Industrious schoolgirls

From the collection of Rangi Ruru Girls’ School

Rererangi – Aircraft built by Rangi Ruru Girls’ School students 1994-1997

In 1997, students of Rangi Ruru Girls’ School completed a three year project to build from scratch a small single-seat aircraft finished in the school’s colours of blue and gold. Alastair McKenzie, a former chaplain of the school, led the girls as they worked in a small garage at Rangi Ruru.

The TEAM MAX-103 microlight (Full registration: ZK-JDW) is of North American spruce construction and was built from a basic $6,000 materials-only kit imported from the USA, requiring each component to be individually formed by the students.

Powered by a two-stroke 28hp Rotax 277, the single seater cruises at 48 knots with a maximum speed of 56 knots, stall happens at 28 knots.  It featured an impressive economy rate of only $5.00 an hour for fuel and oil in 1997.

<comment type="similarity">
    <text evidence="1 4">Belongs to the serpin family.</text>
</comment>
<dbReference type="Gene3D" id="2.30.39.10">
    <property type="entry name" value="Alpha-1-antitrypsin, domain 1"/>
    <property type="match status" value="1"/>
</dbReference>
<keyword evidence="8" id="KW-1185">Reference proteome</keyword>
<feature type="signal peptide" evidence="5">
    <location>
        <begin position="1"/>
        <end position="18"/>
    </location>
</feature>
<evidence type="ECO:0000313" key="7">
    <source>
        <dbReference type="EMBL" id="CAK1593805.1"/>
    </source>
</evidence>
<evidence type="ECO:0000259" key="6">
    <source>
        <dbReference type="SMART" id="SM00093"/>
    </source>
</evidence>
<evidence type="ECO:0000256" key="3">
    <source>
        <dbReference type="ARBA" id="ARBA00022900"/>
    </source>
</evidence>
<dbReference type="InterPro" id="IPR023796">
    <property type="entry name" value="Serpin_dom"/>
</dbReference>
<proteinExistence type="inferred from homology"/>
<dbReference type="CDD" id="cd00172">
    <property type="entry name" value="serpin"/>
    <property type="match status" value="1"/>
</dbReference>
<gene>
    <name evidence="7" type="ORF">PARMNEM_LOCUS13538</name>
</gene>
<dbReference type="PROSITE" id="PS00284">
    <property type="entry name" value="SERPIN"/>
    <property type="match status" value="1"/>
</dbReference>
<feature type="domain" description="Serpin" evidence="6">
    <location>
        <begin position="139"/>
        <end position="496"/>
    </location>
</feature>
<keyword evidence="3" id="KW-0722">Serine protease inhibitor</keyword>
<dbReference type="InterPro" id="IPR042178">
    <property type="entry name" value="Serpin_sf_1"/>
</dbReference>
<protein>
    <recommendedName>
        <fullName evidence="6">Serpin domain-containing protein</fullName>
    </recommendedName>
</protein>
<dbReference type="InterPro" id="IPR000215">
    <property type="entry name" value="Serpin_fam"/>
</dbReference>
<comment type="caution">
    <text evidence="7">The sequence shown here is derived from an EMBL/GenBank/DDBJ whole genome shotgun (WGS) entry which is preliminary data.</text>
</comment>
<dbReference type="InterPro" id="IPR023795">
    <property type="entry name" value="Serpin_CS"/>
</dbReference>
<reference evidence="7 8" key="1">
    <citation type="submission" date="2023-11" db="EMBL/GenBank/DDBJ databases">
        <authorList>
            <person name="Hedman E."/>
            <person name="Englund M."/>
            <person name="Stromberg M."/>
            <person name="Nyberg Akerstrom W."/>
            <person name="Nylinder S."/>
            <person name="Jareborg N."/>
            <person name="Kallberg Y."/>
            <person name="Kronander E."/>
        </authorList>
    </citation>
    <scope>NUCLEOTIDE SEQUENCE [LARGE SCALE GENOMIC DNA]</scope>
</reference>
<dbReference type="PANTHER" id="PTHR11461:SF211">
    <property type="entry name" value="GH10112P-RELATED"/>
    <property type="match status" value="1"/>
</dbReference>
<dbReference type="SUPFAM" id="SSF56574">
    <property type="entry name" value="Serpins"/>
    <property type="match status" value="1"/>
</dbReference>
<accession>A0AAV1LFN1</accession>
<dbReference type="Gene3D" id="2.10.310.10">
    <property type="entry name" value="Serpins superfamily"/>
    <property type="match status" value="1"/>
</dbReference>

Rererangi was chosen as the name.  Waka rererangi is Maori for aeroplane so the name was considered just right for a Rangi Ruru plane.

About 500 girls were involved in the project.  They benefited by not only learning about technology but also working together and co-operating to solve problems and keeping on going when the going got tough.

An appreciative audience of about 20 students and invited guests watched as Evan Belworthy, an experienced Cust based test-pilot gave the microlight the thumbs-up at West Melton airfield on 5 July 1997.

After the plane appeared at the Easter 1998 “Warbirds over Wanaka” it was sold to recover costs.

Part of the Cantage Records and Archives Week 2010 exhibition


One response to “Industrious schoolgirls

  1. Pingback: Records and Archives Week 2010 « Cantage – Canterbury Heritage

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